Sunday, November 22, 2009

Shut up Stupid Sunday: The responce

In my Temper Tantrum Tuesday post, “A letter to my Congressman” I posted a letter I sent to my congressman Ben Chandler and asked him to respond. In the letter I did mention that I would place his response here and I am keeping my word.
I did find a few errors in his form letter, which I have commented on in italics:

Thank you for contacting me about healthcare reform. As Central Kentucky's advocate in Washington, D.C., your views are important to me, and I appreciate the time you took to share them. After hearing from many constituents on both sides, holding meetings throughout the district, and reading a 2,000-page bill which has changed dramatically in the past week, I voted against the bill because I do not believe it is the best course of action for the people of Central Kentucky, specifically our working families, small businesses, and seniors.

You did not hold meetings throughout your district. I know because in August when I heard how the teabaggers were going around disrupting the Town Hall Meetings I prepared signs saying, “I’m with Stupid” to point at them.

In particular, the cost of this bill for the taxpayer is too high. We already spend more on healthcare than any other country on earth, and now we are being asked to spend a trillion dollars more. The Congressional Budget Office states that the bill does not bring down the growing cost of healthcare and perpetuates a system that is fiscally unsustainable. I have serious concerns about forcing people to purchase health insurance they cannot afford, especially if we are not bringing down the costs.

The CBO says the exact opposite, that it will bring down the cost of healthcare and it will cut the Deficit, and lead to a savings of about $800 billion over the next 20 years.

I am also concerned the reform bill would not adequately protect our rural hospitals and our small businesses?" (Thank You for taking the time to proof read the form letter that you cut and pasted from the healthcare lobby) the engines of job creation. I have had these same concerns throughout this difficult debate, and in the end, do not believe this bill is the best for the Sixth Congressional District.

Small Businesses major problem right now is the high cost of healthcare, this bill specifically addresses that.
The rural hospitals problem is a serious flaw in the bill; however, they are being crushed under the current system. With or without this bill the problem needs will need to be addressed.

I appreciate the efforts of President Obama and the Democrats to put together a bill which incorporates a number of reforms that are long overdue, including greater regulation of insurance companies, the elimination of lifetime caps on coverage, and prohibiting denial of coverage due to pre-existing conditions.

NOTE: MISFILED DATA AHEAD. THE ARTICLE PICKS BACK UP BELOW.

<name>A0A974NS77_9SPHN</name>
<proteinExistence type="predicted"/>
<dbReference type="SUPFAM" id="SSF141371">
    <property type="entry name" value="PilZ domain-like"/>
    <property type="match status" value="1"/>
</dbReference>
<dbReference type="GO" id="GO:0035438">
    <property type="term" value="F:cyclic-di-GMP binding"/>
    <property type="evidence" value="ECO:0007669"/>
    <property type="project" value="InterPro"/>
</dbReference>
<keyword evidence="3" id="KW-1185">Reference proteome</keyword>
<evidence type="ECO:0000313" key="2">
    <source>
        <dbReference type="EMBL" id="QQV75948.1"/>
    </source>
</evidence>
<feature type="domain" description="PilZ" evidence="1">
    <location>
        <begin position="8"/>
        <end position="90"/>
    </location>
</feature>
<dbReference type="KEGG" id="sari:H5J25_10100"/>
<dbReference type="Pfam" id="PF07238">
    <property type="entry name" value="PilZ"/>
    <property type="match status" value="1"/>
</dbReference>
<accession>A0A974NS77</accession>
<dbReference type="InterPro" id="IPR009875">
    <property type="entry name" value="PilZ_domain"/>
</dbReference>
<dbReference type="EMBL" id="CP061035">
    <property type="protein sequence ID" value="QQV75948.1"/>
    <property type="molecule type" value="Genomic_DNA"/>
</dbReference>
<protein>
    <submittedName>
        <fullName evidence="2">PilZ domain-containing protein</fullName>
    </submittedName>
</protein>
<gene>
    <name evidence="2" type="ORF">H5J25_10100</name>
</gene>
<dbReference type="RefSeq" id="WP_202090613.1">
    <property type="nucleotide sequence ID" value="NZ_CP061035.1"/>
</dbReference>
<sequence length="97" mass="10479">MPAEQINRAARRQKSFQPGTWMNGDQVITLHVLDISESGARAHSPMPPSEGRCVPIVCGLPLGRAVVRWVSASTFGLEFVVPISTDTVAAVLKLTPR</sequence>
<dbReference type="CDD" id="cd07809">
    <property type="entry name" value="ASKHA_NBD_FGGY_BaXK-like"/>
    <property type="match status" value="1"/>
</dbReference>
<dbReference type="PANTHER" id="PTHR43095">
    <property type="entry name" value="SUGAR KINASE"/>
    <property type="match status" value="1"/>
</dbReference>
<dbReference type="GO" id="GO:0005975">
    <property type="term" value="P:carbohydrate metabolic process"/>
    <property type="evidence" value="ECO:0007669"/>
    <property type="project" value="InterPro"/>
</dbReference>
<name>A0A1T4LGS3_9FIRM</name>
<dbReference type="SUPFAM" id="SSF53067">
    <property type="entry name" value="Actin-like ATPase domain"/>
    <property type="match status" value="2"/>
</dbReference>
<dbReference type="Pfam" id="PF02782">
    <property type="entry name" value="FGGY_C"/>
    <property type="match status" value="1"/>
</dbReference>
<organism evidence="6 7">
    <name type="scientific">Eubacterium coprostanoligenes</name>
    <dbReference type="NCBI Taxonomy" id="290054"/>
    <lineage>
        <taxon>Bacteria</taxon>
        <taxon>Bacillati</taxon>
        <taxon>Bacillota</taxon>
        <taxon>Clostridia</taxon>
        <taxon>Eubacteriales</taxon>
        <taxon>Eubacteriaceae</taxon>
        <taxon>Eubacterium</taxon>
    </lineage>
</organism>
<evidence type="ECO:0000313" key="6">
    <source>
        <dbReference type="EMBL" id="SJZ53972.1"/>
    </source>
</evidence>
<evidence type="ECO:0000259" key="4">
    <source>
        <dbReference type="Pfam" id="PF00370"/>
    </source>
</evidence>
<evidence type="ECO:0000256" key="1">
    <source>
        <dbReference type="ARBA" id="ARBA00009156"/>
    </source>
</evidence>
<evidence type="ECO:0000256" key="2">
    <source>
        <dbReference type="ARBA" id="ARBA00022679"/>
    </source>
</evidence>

Over 50 years overdue, I totally agree with you on this sentence.

There is no doubt that our healthcare system is broken, but I am not convinced that this bill today would lower costs, improve coverage, and maintain quality care in the long term.

In the long term we will all be dead. In the short and medium term this bill slow the rapidly increasing costs, expand coverage instead of shrinking it as our current situation is doing, and (mostly) treats medicine like a science, as opposed to the for profit model that will use any BS they can find regardless if it has any scientific proof to deny payouts.

Again, I value your input on healthcare reform. I hope you will stay in touch, and please feel free to visit and sign up for my e-newsletter keeping you up to date on issues affecting Central Kentucky in the 111th Congress.


Ben Chandler
Member of Congress

Since 4 out of the first 5 paragraphs contained major distortions or outright lies I’m thinking that your last paragraph where you say you value my input is false as well.

I realize that I asked for your response on my website, but if you are going only reply with falsehoods I must respectfully ask that you “Shut-Up Stupid”.

1 comment:

Stephanie B said...

The fallacy that the total health costs per capita will go up make no sense. If we're going to make it so people can use preventive care (instead of inadequate emergency care) and cut overspending as well as cut some of the profit from those bleeding America dry, I find it hard to believe that cost per capita won't drop sharply, perhaps even into level of many other countries who already have universal healthcare that already covers everybody.

Don't hold your breath on that one as long as for-profit companies still have a grip on the balls of Congress like that loser (and my own).